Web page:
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Jim Cordle trying to keep the ‘pay it forward’ legacy of Ohio State’s Woody Hayes alive

Although years removed from his time as a member of the Ohio State football team, New York Giants center and Super Bowl champion Jim Cordle is keeping strong ties to the central Ohio community through a “pay it forward” attitude established by late OSU coach Woody Hayes.
But  Cordle, who played for OSU from 2005-2009, started his charity work long before he was a Buckeye or a backup for the Giants.
Cordle’s passion for giving back started when he was a junior at Lancaster High School in Lancaster, Ohio, less than 40 minutes from the bustle of Columbus.
He had an extra credit project that required him to volunteer within the community.
“I went to a nursing home and volunteered in the Alzheimer’s unit and was just blown away,” Cordle said.
During his time at OSU, Cordle said former Buckeye football coach Jim Tressel kept Hayes’ “pay it forward” idea alive.
“It goes back to Woody Hayes, long before I was born,” Cordle said. “When I got to Ohio State, Jim Tressel instilled that in us to ‘pay it forward’ and give back.”
Cordle said he also does charity work with the Giants, but he is very focused on his Ohio roots.
During his five years as a Buckeye, Cordle said he did a lot of volunteer work with him team, including reading to children and visiting hospitals.
“The whole charity idea was really instilled by coach Tressel and he continued that from Woody Hayes days and coach (Urban) Meyer is doing that now,” Cordle said.
During Cordle’s last year, the senior football players hosted a “Bowling for Buckeyes” event that raised money for Special Olympics.
His charity work at OSU inspired him to start the Cordle Cares Foundation to encourage youth to give back to their communities the way he did.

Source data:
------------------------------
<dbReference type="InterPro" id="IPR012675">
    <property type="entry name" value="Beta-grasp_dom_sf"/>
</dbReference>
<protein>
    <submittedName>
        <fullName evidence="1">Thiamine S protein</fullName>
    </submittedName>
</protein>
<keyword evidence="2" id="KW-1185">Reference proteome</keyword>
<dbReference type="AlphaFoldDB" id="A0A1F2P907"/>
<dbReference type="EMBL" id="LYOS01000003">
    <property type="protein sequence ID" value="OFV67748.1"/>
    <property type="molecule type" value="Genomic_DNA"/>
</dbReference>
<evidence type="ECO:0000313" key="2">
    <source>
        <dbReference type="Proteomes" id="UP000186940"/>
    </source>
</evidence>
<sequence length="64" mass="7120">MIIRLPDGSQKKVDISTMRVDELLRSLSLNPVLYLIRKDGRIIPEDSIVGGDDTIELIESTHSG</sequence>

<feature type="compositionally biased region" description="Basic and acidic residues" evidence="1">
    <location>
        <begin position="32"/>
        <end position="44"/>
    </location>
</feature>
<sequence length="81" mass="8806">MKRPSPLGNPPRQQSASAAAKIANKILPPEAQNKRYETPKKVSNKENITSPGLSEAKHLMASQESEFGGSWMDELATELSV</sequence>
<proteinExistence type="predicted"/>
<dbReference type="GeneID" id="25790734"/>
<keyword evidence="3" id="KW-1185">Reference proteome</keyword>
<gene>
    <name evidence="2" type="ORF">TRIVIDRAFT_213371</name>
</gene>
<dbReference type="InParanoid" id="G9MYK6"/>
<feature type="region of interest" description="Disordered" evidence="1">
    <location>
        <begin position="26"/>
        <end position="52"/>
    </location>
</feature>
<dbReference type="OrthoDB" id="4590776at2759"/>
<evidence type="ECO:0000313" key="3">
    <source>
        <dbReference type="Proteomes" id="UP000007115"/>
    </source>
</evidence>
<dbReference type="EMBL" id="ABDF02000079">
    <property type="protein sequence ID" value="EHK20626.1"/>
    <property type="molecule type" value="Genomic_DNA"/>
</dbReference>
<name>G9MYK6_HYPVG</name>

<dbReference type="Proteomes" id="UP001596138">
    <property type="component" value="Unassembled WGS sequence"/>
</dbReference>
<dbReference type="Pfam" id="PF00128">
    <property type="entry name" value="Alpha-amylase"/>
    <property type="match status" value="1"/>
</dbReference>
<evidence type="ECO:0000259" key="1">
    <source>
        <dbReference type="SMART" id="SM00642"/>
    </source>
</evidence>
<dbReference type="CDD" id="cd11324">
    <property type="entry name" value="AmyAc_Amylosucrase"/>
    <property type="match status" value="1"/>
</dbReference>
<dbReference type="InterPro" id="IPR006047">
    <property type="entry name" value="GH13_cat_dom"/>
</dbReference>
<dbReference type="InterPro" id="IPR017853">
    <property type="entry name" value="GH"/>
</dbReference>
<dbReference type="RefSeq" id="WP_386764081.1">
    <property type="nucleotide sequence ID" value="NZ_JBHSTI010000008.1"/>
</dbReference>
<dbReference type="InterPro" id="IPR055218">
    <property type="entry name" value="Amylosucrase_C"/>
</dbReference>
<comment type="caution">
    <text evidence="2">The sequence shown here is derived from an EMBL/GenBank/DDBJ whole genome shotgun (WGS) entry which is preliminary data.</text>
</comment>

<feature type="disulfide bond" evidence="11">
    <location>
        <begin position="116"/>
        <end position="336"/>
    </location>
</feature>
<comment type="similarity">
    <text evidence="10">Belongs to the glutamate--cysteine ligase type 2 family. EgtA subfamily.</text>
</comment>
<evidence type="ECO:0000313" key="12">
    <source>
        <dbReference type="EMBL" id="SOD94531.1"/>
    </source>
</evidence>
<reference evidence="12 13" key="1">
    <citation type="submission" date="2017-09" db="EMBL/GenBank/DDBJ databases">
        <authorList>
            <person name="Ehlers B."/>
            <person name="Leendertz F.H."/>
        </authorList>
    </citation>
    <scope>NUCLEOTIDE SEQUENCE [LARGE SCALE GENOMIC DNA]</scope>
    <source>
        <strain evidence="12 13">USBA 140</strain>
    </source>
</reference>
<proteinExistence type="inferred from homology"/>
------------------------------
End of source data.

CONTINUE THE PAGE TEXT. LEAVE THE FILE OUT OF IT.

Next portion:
His foundation provides four $1,000 scholarships to student athletes in Fairfield County that are committed to community service and hosting a youth football league in Lancaster.
Martha Campbell, the President of the Cordle Cares Foundation, said Cordle took Tressel’s message to heart. 
“When he got to Ohio State, Jim Tressel taught him how important it was to ‘pay it forward,'” Campbell said. “Then it became something much larger.”
Campbell said Cordle wanted to continue Hayes’ message of ‘pay it forward’ after he left OSU.
“Once he left Ohio State he wanted to continue that and use his status as an Ohio State football player and then as an NFL player to help others,” Campbell said.
Elizabeth Cordle, Jim Cordle’s younger sister and a fourth-year in speech and hearing at OSU, said her brother’s foundation is a much-needed positive reflection on Buckeye football.
“I know there’s been some negative feedback about football players in the past and it’s good to see former players give back to their communities,” Elizabeth Cordle said.
Jim Cordle is between seasons with the Giants and is back at OSU working out with strength coaches.
“I was busy,” Jim Cordle said. “But I found a way to get it done.”
Cordle, who graduated OSU’s Fisher College of Business with a 3.27 GPA, was a four-time Academic All-Big Ten selection.
“It’s just time management, you’re going to spend time on what’s important to you,” Jim Cordle said. “If you give it a shot and you volunteer, I think you’ll fall in love with it.”

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